Indicators of Engaged Learning

Taken from the NCRTEC Learning With Technology Profile Tool at

Teacher Roles
Indicator 0 1 2
Facilitator The teacher is the primary source of information and resources. The teacher creates highly structured learning opportunities. As students work, he or she circulates among them to insure that they are following directions. The teacher, in collaboration with others, e.g., library media specialist, creates learning opportunities. As students work, he or she circulates among them to monitor and stimulate their discussion and project work and pose questions or suggest resources as requested or appropriate.
Guide The teacher gives explicit directions on how to complete assignments. The teacher helps students to learn how, when, and why to use different strategies and provides hints, clues, and other feedback to the entire class based on an observation of individual students or in anticipation of likely problems. The teacher and other instructional partners model their thinking processes, help students to learn how, when, and why to use different strategies, and provide hints, clues, or other feedback on a student-by-student and as-needed basis.
Co-Learner/ Co-Investigator The teacher has expertise in the area of study and experience using the instructional materials. The teacher provides students opportunities to explore areas outside of the teacher's expertise, but always stays a step ahead of the students. The teacher extends his or her own knowledge along with the students.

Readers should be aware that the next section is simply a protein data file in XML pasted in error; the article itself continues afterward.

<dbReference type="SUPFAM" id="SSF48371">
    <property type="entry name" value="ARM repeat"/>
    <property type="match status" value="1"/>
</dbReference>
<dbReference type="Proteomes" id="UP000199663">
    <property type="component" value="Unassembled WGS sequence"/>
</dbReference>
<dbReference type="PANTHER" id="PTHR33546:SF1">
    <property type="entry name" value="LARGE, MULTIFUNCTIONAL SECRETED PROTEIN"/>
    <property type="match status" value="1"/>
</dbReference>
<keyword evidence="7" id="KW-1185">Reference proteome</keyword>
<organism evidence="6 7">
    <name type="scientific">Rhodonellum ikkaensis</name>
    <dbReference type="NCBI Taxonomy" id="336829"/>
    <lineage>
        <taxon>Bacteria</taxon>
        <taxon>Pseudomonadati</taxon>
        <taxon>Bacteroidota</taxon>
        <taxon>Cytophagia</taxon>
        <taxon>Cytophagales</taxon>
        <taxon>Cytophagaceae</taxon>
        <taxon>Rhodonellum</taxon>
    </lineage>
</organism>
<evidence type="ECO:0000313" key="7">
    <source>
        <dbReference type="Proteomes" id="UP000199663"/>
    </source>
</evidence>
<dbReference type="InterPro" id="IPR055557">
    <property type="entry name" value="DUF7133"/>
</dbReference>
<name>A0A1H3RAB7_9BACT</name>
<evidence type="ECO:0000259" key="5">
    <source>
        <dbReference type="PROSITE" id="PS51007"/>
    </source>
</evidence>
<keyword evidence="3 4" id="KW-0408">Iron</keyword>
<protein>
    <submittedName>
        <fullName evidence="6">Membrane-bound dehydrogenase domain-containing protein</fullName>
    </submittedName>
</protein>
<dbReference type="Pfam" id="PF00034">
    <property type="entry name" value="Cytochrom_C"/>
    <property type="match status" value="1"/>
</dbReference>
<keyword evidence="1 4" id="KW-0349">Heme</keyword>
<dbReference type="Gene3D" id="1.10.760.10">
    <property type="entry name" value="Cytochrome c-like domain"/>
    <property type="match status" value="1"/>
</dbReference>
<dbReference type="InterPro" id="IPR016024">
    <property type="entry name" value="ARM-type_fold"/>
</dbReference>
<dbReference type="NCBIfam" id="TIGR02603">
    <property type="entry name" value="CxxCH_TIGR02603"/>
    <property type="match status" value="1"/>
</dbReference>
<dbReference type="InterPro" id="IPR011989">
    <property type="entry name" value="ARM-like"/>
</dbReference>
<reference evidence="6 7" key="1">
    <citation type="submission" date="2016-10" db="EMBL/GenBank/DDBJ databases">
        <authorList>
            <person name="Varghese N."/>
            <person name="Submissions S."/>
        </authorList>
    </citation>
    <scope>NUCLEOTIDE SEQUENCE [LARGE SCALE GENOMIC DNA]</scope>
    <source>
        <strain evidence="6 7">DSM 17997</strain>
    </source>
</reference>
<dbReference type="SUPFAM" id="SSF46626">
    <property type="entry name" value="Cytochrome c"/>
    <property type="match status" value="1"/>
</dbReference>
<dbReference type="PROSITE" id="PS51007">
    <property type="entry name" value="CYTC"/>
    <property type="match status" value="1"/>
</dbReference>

Student Roles
Indicator 0 1 2
Explorer Students learn the required information through structured activities that provide some opportunities to make their own discoveries and draw their own conclusions. Students have opportunities to explore topics of interest without making connections to their curriculum. Students have opportunities to pose questions, initiate projects, and explore issues linked to the curriculum, often with little prior background knowledge. Additionally, they have time to explore "uncharted territory," e.g., the Internet.
Cognitive Apprentice Students receive feedback, usually in the form of grades or scores on their assignments, often only after they are completed. Teachers observe students as they work on instructional tasks, in order to provide ongoing feedback. Teachers and other instructional partners regularly model their own thinking processes and strategies, and observe students as they work on instructional tasks in order to observe thinking processes and provide ongoing feedback. They also connect students with appropriate experts who also provide models and feedback.
Teacher Students have few opportunities to share what they are learning with others. Students have opportunities to present what they have learned to others, primarily within their classroom, e.g. oral reports. Students have frequent opportunities to share and discuss what they have learned with others, e.g., jigsawing, reciprocal teaching, demonstrations, and presentations within and outside their classroom.
Producer Student assignments generally require them to study or respond to existing knowledge, e.g., workbooks, and chapter questions. Students have opportunities to conduct research using original source materials and then summarize their findings in reports or presentations. Students are often involved in instructional activities in which they create novel products and ideas to represent their learning, e.g., Energy net.

Created by Jim Andris, October 9, 1999.